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April 11th, 2013 06:51 AM #111
April 11th, 2013 07:12 AM #113Senior Member
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April 11th, 2013 07:56 AM #115
Ashley here. No one will bat an eyelid~Boys~
★ August Eli Benedict ★ Bram ★ Casimir Mordecai ★ Edmond John Meirion ★ Gillon ★
★ Jory Leander ★ Julian Charles ★ Macsen ★ Magnus ★ Vasiliy ★
★ Aira Rose ★ Arietta ★ Clover ★ Delphina ★ Eleni ★ Fiorella ★ Hester Isobel ★
★ Iris ★ Lilah ★ Merit ★ Sylvia ★
Sorry to anyone who read TSI. First draft was terrible. Second drafting now.
April 11th, 2013 11:24 AM #117
I also did not have time to read all (now 12 pages) of responses, but I found it quite interesting. I teach anthropology, English, and U.S. History at a university in China (although I'm trained as an anthropologist). I just got home from having a long conversation with 2 female students: Rakey and James. I was giving them a lesson on names in Western culture, so they'd understand why randomly creating a name (Rakey) or choosing a male name (James) could hurt you in the business world. I have first-hand experience with female bearers of male names (not unisex names) being mocked at career day at my alma mater. Should you (or your daughter) excel to the top, this can be a stumbling block, as some associate it with lower socioeconomic statuses. However, this may change... who knows...
But the lesson took a more relevant turn: Here in China, girls are also taking over male names because of the One Child Policy. In the past, girls names tended to emphasize grace, beauty, nature, etc. Masculine names emphasized success of all kinds, riches, perseverance, moral uprightness, and other inborn qualities. Now you meet more girls with masculine names (such as my friend, Miao Xin... Xin has 3 golds and means "riches/ wealth"), because the family lacks a son. In some ways, perhaps it signals that men and women are becoming more equal. However, there still remains the barrier that men extremely rarely have a feminine character (I've only met 2, and in 1 case it was the result of a typo when the government was issuing his I.D. card, which is nearly impossible to fix). My students expressed that maybe, in a way, giving girls a boy's name is a way of upgrading them to a son's status and role.
So fast forward to this conversation. Perhaps I've spent much to long in China, but whenever I hear of people naming their daughters Hunter, Kyle, AddiSON, MadiSON, JackSON, Josiah, Corey, Cody, James, Michael, etc. I do think, "Hmmm... seems like they wanted a son." Now, I know that's not the case... but it is a symbolic gesture, as this article says. It's no different from letting your daughters play with cars, balls, toy guns, etc., but telling your sons not to play with dolls or that "Men don't cry." You are allowing women to take on male roles, but denying males the opportunity to take on female roles. To those who think their choices are isolated from cultural trends and influences... then why aren't you naming your daughter Eunice and your son Aloysius? Cultural trends. None of us are isolated from their influence...Currently exiled from the US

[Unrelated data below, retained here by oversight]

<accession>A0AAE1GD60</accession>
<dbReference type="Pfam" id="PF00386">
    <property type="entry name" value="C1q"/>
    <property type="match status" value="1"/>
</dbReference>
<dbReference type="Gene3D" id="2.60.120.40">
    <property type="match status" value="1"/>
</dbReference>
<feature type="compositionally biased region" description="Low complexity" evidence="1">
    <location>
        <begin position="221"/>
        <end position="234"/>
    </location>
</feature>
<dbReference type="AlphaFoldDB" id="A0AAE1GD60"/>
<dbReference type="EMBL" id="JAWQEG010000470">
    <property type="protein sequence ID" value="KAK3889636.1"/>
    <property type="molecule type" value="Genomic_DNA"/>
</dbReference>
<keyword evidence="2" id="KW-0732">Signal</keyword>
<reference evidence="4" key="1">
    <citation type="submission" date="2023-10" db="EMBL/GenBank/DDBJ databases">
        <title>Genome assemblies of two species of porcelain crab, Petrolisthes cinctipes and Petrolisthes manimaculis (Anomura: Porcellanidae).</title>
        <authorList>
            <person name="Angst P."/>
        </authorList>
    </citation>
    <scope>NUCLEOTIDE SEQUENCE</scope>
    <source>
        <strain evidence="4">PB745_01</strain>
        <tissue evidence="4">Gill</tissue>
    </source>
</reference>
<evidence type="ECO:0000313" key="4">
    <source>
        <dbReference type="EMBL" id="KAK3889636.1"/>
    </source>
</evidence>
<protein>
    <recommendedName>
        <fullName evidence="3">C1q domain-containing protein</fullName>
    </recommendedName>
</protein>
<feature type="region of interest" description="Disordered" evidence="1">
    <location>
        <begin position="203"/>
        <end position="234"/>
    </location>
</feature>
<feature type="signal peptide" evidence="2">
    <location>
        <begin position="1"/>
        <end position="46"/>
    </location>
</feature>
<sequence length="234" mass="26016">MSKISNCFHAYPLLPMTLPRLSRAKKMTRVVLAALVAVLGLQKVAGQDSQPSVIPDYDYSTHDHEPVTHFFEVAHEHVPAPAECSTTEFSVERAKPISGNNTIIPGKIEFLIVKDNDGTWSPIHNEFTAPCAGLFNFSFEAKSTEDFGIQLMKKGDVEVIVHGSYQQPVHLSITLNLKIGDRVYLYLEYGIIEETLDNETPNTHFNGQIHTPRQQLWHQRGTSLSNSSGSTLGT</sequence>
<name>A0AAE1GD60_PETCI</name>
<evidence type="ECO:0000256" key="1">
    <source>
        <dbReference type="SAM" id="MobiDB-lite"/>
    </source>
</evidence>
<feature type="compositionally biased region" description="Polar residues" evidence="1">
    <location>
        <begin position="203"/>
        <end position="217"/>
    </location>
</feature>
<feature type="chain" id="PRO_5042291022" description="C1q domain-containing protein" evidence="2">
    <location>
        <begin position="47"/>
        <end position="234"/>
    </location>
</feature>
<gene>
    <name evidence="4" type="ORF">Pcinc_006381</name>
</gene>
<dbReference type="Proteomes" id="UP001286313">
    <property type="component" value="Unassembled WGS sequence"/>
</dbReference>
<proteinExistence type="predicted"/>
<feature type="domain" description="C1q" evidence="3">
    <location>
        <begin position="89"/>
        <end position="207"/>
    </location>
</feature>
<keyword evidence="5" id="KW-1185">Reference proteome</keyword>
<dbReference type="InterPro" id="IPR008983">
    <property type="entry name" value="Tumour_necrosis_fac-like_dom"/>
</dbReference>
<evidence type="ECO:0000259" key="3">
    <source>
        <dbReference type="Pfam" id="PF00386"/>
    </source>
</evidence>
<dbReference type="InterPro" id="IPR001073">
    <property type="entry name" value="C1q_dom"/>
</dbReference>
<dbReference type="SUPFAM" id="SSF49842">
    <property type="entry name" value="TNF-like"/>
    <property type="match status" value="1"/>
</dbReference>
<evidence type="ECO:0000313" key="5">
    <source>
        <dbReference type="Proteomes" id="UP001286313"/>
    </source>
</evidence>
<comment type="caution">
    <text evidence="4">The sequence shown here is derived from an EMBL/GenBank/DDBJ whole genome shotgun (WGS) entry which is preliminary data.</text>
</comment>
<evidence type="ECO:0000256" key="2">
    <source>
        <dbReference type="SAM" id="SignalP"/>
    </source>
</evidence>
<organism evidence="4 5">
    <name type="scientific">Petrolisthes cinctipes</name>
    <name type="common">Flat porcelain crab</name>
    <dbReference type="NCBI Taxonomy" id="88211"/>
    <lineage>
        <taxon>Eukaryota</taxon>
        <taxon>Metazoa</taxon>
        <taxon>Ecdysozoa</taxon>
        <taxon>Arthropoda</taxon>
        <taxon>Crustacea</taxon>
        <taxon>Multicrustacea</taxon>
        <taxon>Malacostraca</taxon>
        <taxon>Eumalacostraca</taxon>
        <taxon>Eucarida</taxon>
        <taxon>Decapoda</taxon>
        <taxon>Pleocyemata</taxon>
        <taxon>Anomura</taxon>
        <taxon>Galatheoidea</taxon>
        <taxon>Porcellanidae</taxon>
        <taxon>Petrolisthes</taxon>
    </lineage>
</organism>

Emiliana Pari 郑煜曈 '14
EDD: Oct '17
XY: Edmund Kaveh
XX: Solenne Mitra, Honora Katayoun
April 11th, 2013 12:28 PM #119
Logan for a girl, not because I think it would give my daughter a leg up in society or because I think masculine qualities are better, etc. Because I like the name.
Madison, and although it may not seem that weird because of the "son" ending, just remember that most people aren't name nerds with an appreciation for history and all that when it come to names. So, most people meet him thinking he has a girly name. He just calmly explains to people that Madison was traditionally a name for boys and his mom liked it. He's gotten teased before, but he's a tough kid and doesn't let it faze him. Teasing will most likely occur with Ashley, or hey, maybe by then the lines will be so blurred with names there might be a few male Ashleys in his class.alyssa ϟ 23 ϟ usa ϟ name lover
Girls: Emilia Jane, Anastasia Louise, (still working on girls list)
Boys: Aiden James, Jase Alexander, Tristan Roy, Henry Augustus, Isaac Benjamin